The researchers predict that the failure of automated hospital diagnostic machines to recognise this unusual bacterium means that many more cases of this new infection may exist. This is likely to be particularly true for the developing world, where doctors may diagnose the sore as a bad ulcer and treat immediately with antibiotics. Now that researchers are actively looking for Photorhabdus asymbiotica infection, they are beginning to find cases in countries in Asia.

Andrew McLaughlin | EurekAlert!
Further information:
http://www.bath.ac.uk/pr/releases/humaninfectionsfrominsects.htm
http://www.bath.ac.uk

More articles from Agricultural and Forestry Science:

nachricht Six-legged livestock -- sustainable food production
11.05.2017 | Faculty of Science - University of Copenhagen

nachricht Elephant Herpes: Super-Shedders Endanger Young Animals
04.05.2017 | Universität Zürich

All articles from Agricultural and Forestry Science >>>

The most recent press releases about innovation >>>

Die letzten 5 Focus-News des innovations-reports im Überblick:

Im Focus: Strathclyde-led research develops world's highest gain high-power laser amplifier

The world's highest gain high power laser amplifier - by many orders of magnitude - has been developed in research led at the University of Strathclyde.

The researchers demonstrated the feasibility of using plasma to amplify short laser pulses of picojoule-level energy up to 100 millijoules, which is a 'gain'...

Im Focus: Can the immune system be boosted against Staphylococcus aureus by delivery of messenger RNA?

Staphylococcus aureus is a feared pathogen (MRSA, multi-resistant S. aureus) due to frequent resistances against many antibiotics, especially in hospital infections. Researchers at the Paul-Ehrlich-Institut have identified immunological processes that prevent a successful immune response directed against the pathogenic agent. The delivery of bacterial proteins with RNA adjuvant or messenger RNA (mRNA) into immune cells allows the re-direction of the immune response towards an active defense against S. aureus. This could be of significant importance for the development of an effective vaccine. PLOS Pathogens has published these research results online on 25 May 2017.

Staphylococcus aureus (S. aureus) is a bacterium that colonizes by far more than half of the skin and the mucosa of adults, usually without causing infections....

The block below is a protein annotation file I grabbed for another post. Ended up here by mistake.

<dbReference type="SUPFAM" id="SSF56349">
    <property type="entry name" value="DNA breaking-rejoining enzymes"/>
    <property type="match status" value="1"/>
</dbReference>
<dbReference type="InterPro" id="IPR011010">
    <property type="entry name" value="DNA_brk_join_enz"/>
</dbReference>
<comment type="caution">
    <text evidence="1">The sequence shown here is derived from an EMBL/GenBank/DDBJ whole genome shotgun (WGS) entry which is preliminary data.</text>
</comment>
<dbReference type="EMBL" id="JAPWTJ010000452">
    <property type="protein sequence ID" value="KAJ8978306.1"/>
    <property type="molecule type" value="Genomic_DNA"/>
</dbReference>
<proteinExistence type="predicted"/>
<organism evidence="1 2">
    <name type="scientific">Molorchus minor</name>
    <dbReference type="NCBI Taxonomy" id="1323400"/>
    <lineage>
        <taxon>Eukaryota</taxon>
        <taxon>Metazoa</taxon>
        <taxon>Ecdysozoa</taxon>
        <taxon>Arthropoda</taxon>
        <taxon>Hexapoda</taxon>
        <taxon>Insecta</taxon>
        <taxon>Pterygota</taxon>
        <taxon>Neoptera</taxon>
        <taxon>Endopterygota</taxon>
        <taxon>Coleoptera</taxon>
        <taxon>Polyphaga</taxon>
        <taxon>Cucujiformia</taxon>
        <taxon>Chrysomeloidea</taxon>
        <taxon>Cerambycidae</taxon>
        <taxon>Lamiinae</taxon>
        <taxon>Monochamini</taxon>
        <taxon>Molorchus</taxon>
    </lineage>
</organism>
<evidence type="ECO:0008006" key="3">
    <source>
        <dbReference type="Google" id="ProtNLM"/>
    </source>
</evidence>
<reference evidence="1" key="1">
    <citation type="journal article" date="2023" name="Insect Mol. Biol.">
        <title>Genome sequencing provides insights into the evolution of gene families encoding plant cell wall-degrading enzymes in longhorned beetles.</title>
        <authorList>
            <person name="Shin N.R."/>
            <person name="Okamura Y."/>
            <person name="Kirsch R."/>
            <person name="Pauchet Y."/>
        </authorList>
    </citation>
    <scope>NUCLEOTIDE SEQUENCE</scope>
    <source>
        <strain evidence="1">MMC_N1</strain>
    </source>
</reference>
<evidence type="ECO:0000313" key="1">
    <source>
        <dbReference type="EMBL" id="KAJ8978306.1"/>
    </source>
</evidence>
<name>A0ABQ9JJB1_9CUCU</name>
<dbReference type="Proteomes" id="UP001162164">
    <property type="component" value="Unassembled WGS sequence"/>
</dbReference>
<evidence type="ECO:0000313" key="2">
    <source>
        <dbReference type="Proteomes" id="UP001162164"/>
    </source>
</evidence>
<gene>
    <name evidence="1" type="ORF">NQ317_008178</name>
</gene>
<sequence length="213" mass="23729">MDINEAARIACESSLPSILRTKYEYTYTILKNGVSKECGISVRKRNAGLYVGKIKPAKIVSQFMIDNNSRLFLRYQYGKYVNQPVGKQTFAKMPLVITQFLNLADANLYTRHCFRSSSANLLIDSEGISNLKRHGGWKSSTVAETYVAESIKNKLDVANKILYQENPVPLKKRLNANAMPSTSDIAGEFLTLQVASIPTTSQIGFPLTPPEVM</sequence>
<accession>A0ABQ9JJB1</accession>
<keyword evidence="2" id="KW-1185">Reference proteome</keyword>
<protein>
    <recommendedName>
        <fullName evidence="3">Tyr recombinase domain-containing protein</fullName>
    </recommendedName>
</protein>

Im Focus: A quantum walk of photons

Physicists from the University of Würzburg are capable of generating identical looking single light particles at the push of a button. Two new studies now demonstrate the potential this method holds.

The quantum computer has fuelled the imagination of scientists for decades: It is based on fundamentally different phenomena than a conventional computer....

Im Focus: Turmoil in sluggish electrons’ existence

An international team of physicists has monitored the scattering behaviour of electrons in a non-conducting material in real-time. Their insights could be beneficial for radiotherapy.

We can refer to electrons in non-conducting materials as ‘sluggish’. Typically, they remain fixed in a location, deep inside an atomic composite. It is hence...

Im Focus: Wafer-thin Magnetic Materials Developed for Future Quantum Technologies

Two-dimensional magnetic structures are regarded as a promising material for new types of data storage, since the magnetic properties of individual molecular building blocks can be investigated and modified. For the first time, researchers have now produced a wafer-thin ferrimagnet, in which molecules with different magnetic centers arrange themselves on a gold surface to form a checkerboard pattern. Scientists at the Swiss Nanoscience Institute at the University of Basel and the Paul Scherrer Institute published their findings in the journal Nature Communications.

Ferrimagnets are composed of two centers which are magnetized at different strengths and point in opposing directions. Two-dimensional, quasi-flat ferrimagnets...

All Focus news of the innovation-report >>>

Anzeige

Anzeige

Event News

Marine Conservation: IASS Contributes to UN Ocean Conference in New York on 5-9 June

24.05.2017 | Event News

AWK Aachen Machine Tool Colloquium 2017: Internet of Production for Agile Enterprises

23.05.2017 | Event News

Dortmund MST Conference presents Individualized Healthcare Solutions with micro and nanotechnology

22.05.2017 | Event News

 
Latest News

New insights into the ancestors of all complex life

29.05.2017 | Earth Sciences

New photocatalyst speeds up the conversion of carbon dioxide into chemical resources

29.05.2017 | Life Sciences

NASA's SDO sees partial eclipse in space

29.05.2017 | Physics and Astronomy

VideoLinks
B2B-VideoLinks
More VideoLinks >>>